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Malicious javascript obfustication

 
 
Ant
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      11-04-2006
"Sebastian Gottschalk" wrote:

>>>> I had a couple of nasties sneak in a long time ago, but I wasn't
>>>> ****ed off. They were temporary interruptions which I quickly fixed.
>>>
>>> This is, of course, nonsense.

>>
>> No, it isn't.

>
> It is. As long as you don't have strict evidence that no data were altered,
> you should assume it being so.


I do assume the worst until I've investigated.

>>> Without any baseline system as comparison (f.e. cryptographic
>>> checksums), every data the user had access to might be and should
>>> reasonably be assumed as being compromised.

>>
>> Yes, that's reasonable for unknown malware. However, I knew what hit
>> me, knew how far it got into the system and what it did, and knew how
>> to clean it up.

>
> I claim that you really don't know the malware.


I know you are wrong.

> Some suggestions:
> - The malware did something special, then modified itself to represent a
> known malware.


It did not.

> - You only compared by signatures, leaving out minor modifications.


I did not.

> - Most malware downloads additional malware.


These did not.

> - Most malware opens backdoors, which then allow the attacker to do any
> kind of modification, add new code, ...


These did not.

> - The malware itself used a vulnerability. You should assume that other,
> unknown malware used the very same one.


One got in by my having port 445 listening for SMB & RPC (now closed),
another by clicking on something when I should have known better, and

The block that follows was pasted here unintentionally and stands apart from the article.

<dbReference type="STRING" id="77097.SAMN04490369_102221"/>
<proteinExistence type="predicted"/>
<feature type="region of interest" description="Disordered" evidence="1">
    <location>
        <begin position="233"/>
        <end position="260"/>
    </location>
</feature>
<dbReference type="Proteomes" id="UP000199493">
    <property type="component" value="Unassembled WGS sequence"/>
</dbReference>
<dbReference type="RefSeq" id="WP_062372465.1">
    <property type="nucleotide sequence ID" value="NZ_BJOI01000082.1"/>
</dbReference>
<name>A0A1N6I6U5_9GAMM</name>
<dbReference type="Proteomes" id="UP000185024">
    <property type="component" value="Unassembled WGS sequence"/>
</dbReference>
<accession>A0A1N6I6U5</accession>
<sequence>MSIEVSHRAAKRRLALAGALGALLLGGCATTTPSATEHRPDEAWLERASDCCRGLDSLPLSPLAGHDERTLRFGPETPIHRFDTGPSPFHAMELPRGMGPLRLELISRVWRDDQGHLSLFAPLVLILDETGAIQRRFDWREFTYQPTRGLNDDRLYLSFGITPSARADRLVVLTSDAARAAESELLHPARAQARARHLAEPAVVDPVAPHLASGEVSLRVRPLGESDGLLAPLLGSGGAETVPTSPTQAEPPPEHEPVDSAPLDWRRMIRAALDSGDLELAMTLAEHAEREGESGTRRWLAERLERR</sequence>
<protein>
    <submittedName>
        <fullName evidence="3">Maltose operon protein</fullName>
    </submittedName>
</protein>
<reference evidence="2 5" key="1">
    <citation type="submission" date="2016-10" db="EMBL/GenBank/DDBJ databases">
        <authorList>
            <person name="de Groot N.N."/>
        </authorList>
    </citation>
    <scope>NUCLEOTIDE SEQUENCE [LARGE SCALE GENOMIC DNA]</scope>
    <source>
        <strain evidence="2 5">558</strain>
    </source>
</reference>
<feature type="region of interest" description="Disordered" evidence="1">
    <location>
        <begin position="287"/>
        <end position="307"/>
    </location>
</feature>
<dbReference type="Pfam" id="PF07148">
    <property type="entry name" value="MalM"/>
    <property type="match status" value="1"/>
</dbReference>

the last by me fooling around with a known malware sample from my
collection.

In all cases I knew immediately what had happened and cleaned up there
and then.

>>> There is no such thing like a quick fix.

>>
>> For me, there was.

>
> Well, you should reflect about the meaning of "fix".


No need. I know my system inside-out.

>>> Your system is most likely still compromised without you having any
>>> chance to detect it.

>>
>> It most certainly is not.

>
> So, do you have any evidence to delude the null hypothesis?


I don't see how I can can give evidence of a clean machine; you would
have to inspect it. Having years of experience with computers and
software (before MS entered the field), and complete familiarity with
my system, I know I'm not compromised. In addition, I connect to the
net for very short periods with an external dial-up modem and watch
the (slow) traffic. Any unusual activity, and I can hit the "off"
button and investigate.

Since I've tightened up my security, restricting what IE can do, and
generally being more careful, I've had no problems at all.


 
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Sebastian Gottschalk
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      11-04-2006
Ant wrote:

>> - The malware itself used a vulnerability. You should assume that other,
>> unknown malware used the very same one.

>
> One got in by my having port 445 listening for SMB & RPC (now closed),
> another by clicking on something when I should have known better, and
> the last by me fooling around with a known malware sample from my
> collection.


The first ones provided full system access to the malware, your claims
therefore are delusive and nothing else.

>>>> Your system is most likely still compromised without you having any
>>>> chance to detect it.
>>>
>>> It most certainly is not.

>>
>> So, do you have any evidence to delude the null hypothesis?

>
> I don't see how I can can give evidence of a clean machine; you would
> have to inspect it.


I was asking if you had evidence. Evidence for a clean machine f.e. would
be a successful comparison of all system binaries and data against a
well-known clean state with giving reasonable explanations for all
differences.

> Since I've tightened up my security, restricting what IE can do, and
> generally being more careful, I've had no problems at all.


No this is where you lost every sound of professionality. There is no way